The Richmond Audubon Society ( richmondaudubon.org) conducts birding field trips in the James River Park System and elsewhere that are family friendly, and every spring, the society offers demonstrations at a banding station in the Dutch Gap Conservation Area in Chesterfield. "It makes for some really cool up-close and personal experiences with birds," says RAS president Lewis Barnett.
"Butterflies Live!" offers similarly intimate experiences, and after it returns to Lewis Ginter Botanical Garden ( lewisginter.org ) on May 25, the garden is planning programs for adults and children to learn about the winged insects. Of course, a visit to the garden is already an education in itself, from learning the names of the various flora on display to the Drop in and Dig gardening activities offered at various times from April to November.
Maymont ( maymont.org ) offers its own menu of flora, with the Italian and Japanese gardens serving as highlights, plus the added attraction of a range of fauna, including pigs, rabbits, goats, chickens, sheep and more at the Children's Farm; wildlife such as birds of prey, black bears and a bobcat; and the otters and fish at the Robins Nature & Visitor Center. In addition, Toddler Time classes allow parents to learn about some aspect of nature and complete a related craft with their children.
Parents looking to introduce their children to art have a partner in the Virginia Museum of Fine Arts ( vmfa.museum ), where Young at Art classes for children ages 2 to 5 accompanied by an adult feature a story that ties in to some aspect of the museum's collection, a craft and then a gallery visit. The cost is $8 per class ($5 for members), and they take place on Tuesdays, Wednesdays and Thursdays throughout the month, with activities changing each week. Children ages 5 to 12 can participate in Friday Family Art Nights. At these workshops, held once a month, parents and children complete an art project using professional materials. "I try to offer classes that may be a little advanced for the child, so the parents have to help them," says Megan Liles, youth and family studio programs coordinator. The cost is $32 per class ($28 for members). Registering is recommended for both programs, and scholarships are available.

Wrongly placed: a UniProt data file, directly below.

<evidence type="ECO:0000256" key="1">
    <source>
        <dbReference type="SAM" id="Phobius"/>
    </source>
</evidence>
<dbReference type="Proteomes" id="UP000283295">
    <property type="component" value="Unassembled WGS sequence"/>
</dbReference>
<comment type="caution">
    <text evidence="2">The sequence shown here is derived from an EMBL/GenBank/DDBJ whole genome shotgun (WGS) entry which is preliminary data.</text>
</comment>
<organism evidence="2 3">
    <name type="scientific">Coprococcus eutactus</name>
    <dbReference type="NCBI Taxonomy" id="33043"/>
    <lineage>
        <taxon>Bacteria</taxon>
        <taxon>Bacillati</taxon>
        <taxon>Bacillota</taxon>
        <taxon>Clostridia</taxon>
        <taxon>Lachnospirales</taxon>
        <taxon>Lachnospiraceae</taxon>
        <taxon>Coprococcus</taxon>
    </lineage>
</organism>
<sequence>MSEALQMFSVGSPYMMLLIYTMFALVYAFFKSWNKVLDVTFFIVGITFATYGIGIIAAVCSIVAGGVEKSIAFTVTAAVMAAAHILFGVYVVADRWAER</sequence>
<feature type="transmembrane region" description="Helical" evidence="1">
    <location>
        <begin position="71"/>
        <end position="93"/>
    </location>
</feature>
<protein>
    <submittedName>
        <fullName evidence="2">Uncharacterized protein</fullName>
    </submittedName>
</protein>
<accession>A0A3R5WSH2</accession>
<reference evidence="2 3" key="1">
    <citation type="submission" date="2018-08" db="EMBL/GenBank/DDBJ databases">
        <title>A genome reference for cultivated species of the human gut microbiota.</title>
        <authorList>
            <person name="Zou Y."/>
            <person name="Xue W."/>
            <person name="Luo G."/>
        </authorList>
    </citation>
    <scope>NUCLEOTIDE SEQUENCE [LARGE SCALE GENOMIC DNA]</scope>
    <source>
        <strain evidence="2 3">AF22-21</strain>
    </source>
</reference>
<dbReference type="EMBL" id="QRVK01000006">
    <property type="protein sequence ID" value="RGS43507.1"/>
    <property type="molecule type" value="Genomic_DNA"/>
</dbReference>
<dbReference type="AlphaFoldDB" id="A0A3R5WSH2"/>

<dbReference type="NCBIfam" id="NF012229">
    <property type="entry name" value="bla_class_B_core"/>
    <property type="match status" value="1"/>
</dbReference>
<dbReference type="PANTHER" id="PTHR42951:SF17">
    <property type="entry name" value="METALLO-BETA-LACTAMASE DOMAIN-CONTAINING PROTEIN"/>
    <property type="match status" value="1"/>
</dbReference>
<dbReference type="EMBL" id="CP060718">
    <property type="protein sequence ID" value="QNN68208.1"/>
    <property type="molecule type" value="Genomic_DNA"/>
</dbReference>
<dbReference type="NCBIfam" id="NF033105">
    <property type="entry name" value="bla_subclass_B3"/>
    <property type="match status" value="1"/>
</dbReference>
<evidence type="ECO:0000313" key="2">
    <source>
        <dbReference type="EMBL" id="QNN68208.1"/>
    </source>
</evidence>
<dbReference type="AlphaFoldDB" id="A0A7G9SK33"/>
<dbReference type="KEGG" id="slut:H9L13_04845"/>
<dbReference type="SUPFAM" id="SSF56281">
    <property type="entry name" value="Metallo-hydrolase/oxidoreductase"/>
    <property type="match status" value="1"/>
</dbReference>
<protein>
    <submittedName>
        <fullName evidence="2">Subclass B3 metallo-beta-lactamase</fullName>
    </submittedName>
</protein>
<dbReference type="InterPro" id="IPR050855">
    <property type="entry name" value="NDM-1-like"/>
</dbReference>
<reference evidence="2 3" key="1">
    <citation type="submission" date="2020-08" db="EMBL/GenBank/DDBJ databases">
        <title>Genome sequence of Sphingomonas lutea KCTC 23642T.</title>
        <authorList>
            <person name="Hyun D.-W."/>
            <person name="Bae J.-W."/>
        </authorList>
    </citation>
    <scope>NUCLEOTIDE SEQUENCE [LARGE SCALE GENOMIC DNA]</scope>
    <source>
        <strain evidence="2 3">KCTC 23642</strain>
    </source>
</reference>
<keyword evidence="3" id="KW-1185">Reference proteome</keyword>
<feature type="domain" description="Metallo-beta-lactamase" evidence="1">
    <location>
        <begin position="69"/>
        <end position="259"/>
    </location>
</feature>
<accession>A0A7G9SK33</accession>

At the Visual Arts Center of Richmond ( visarts.org) , Side-by-Side Saturdays, a program started in 2009, brings children and adults together to work on everything from stained-glass hearts to steampunk robots. "It's kids and adults working together — and it's magic," says Sally Kemp, the center's director of community outreach. The cost is $10 per adult-child pair (free for members, and scholarships are available). The gates open at 9:30 for 10 a.m. classes, and it's first come, first served.
Betsy Phillips and her 9-year-old son, Andrew, regularly drive in from their home in Bon Air for the classes.
"My son is really into art, all varieties of art, and each week he gets to do something new." Projects have included weaving, cartooning and beadwork, but mom's favorite?
"I loved doing the etched glass," Phillips says, chuckling, "because I've never worked with a sandblaster before."